And some of them generally wind up blowing whistles, drawing Xs and Os and beating the bushes for 17-year-old kids who can play the game.

When Case fell ill during the early stages of the '64-65 season, Press Maravich was elevated to head coach and Robinson became coach of the freshman team. He also recruited, scouted and called a few plays.

That situation existed for a couple of seasons and might have lasted longer. But the administration, seeing a good thing, didn't want to elevate Robinson to a full-time assistant's post. They could get the long hours and hard work for a graduate assistant's pay. But Robinson was married and needed more money.

One year after coaching at one of the top college programs in America and being part of an ACC championship team, he took the job at Cedar Key, a dot on the Florida map known for fishing, not basketball.

Robinson arrived at the Florida school the same day as Hurricane Alma. He survived that disaster and two years at a high school with 23 boys in grades 9-12. His record was 43-9 in two years and he helped the tiny community fall in love with the game.

While he found himself falling in love with Cedar Key, he knew he wanted to coach at a higher level and couldn't stay.

After another year as a graduate assistant, this time at Western Carolina, he spent 11 years as an assistant at The Citadel and five as its head coach, going against impossible odds, including trying to recruit at a military school in the post-Vietnam years.

Robinson found it difficult to leave the beauty of the South Carolina coast, but he understood he had done all he could at the military school.

Robinson took the job at East Tennessee, a situation described by some as a dead end. To Robinson, it was a program with potential. And he survived there despite running smack into an NCAA probation similar to what he faces at N.C. State. He turned ETSU into a winner. The players he left in Johnson City could elevate the Buccaneers to top 25 status this season.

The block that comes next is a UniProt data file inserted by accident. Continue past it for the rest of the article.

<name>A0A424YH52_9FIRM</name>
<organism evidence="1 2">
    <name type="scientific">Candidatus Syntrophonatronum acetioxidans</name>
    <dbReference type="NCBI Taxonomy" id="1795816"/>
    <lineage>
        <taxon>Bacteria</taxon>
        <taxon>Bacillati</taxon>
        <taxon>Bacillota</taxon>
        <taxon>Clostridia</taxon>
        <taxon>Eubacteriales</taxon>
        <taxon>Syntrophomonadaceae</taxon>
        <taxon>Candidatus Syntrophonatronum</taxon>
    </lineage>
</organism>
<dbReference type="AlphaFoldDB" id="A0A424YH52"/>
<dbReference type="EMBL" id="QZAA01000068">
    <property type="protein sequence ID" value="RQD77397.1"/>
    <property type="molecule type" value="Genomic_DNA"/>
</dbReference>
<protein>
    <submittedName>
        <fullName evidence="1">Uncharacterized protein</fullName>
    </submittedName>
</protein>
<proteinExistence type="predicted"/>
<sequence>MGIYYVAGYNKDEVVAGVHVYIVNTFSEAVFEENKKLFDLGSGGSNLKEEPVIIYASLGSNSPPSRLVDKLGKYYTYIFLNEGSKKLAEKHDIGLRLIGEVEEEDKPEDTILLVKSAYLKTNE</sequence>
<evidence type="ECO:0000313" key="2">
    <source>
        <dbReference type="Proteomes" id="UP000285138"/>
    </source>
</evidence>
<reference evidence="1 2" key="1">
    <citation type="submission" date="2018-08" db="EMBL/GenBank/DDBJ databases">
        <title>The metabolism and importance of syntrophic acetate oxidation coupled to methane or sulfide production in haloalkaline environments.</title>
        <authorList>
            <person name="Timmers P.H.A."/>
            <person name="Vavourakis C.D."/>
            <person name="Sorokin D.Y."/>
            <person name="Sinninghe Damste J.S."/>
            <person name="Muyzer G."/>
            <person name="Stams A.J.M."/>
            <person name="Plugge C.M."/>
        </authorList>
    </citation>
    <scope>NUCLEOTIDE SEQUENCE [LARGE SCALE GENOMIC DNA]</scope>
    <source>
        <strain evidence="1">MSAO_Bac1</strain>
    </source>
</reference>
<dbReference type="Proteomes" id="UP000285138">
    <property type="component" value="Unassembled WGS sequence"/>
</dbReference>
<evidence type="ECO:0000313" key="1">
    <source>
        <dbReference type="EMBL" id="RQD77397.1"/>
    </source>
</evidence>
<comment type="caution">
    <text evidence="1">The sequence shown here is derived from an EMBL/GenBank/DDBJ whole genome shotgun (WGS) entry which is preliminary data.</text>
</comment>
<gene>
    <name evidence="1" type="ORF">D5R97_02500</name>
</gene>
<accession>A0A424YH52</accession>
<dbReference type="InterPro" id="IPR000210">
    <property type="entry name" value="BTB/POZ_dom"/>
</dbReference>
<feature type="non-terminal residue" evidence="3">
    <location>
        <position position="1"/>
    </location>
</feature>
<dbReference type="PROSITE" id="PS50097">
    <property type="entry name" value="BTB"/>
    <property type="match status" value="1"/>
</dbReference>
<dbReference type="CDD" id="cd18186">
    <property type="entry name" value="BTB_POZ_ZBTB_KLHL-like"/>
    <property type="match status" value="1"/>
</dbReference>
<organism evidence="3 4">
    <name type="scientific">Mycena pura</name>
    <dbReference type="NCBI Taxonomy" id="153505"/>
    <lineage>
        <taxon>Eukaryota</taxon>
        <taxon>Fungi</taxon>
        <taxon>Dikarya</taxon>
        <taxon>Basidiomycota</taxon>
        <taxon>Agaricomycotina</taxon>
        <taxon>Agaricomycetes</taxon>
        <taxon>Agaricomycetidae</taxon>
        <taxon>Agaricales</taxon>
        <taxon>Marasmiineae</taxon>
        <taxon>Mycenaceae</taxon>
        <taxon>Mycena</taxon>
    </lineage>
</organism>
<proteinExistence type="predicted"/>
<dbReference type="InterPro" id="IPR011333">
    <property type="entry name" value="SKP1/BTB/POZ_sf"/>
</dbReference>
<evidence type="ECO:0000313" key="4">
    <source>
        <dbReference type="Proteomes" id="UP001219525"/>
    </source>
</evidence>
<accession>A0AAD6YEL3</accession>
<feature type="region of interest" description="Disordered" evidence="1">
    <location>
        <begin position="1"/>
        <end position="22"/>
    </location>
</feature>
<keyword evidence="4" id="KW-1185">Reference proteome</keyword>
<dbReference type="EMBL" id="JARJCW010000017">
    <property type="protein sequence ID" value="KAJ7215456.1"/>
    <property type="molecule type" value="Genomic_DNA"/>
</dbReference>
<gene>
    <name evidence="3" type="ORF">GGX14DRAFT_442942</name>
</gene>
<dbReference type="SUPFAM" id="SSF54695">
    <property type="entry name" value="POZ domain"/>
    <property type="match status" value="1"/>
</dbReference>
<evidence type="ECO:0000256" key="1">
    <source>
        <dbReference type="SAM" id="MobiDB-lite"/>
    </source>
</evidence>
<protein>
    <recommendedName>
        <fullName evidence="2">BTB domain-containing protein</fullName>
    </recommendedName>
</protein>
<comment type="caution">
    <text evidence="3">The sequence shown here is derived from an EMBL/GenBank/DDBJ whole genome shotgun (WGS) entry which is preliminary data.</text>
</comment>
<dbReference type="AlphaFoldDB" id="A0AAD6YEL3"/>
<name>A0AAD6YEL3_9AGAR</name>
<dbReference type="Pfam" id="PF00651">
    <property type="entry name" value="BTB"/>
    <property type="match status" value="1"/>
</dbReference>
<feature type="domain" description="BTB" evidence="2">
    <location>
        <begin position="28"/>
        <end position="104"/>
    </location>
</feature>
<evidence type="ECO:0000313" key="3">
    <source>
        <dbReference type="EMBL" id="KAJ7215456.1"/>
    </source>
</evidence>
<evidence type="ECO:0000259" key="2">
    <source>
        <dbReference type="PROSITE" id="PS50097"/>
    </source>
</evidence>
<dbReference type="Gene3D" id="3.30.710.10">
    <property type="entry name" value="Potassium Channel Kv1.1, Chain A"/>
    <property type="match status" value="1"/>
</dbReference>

There is a common thread at every stop for Robinson in which he has found adversity that hasn't been easy to overcome. And in every case, Robinson has won and learned.

``I love the route my career has taken,' Robinson said. ``I wouldn't trade it for anything. I think if I had it to do it over again, I'd take the job at Cedar Key. You learn so much about yourself and what it takes to be a coach.

``No matter where I've been, the jobs have been very fulfilling. I was happy at Cedar Key, The Citadel, East Tennessee. When I'm coaching, my heart beats the same way whether it's at Cedar Key or N.C. State.

``I've thought about what would have happened if I had stayed at N.C. State the first time. Who knows? I may have wound up the head coach earlier. But I learned there's more than one route to a destination.'

On that same, beautiful, October day when Corchiani fielded questions about the coming season, Robinson stood near a point on the Reynolds Coliseum floor where years earlier he had received one of the biggest scares of his life.

Everett Case, ill and dying, called his coaching staff together.

Just a couple of games into the season, Case was giving up coaching. His frail body couldn't stand it any longer. By April of the next year, just a few days after the Wolfpack won the ACC championship, he would be dead.

Robinson stood there on the hardwood, not knowing what to expect and not really believing what he was hearing. Just that quickly, he got his first promotion from freshman assistant to head freshman coach. He was, he said, ``scared to death.'

And now, Robinson said, he comes into his new job ``with eyes wide open,' wide open at the thought of building a program in the ACC.

When he was introduced as the Wolfpack's head coach last spring, Robinson compared it to a woman who wants to be Miss America - a dream.

And his had come true.

``There's no other job I'd rather have than this,' he said.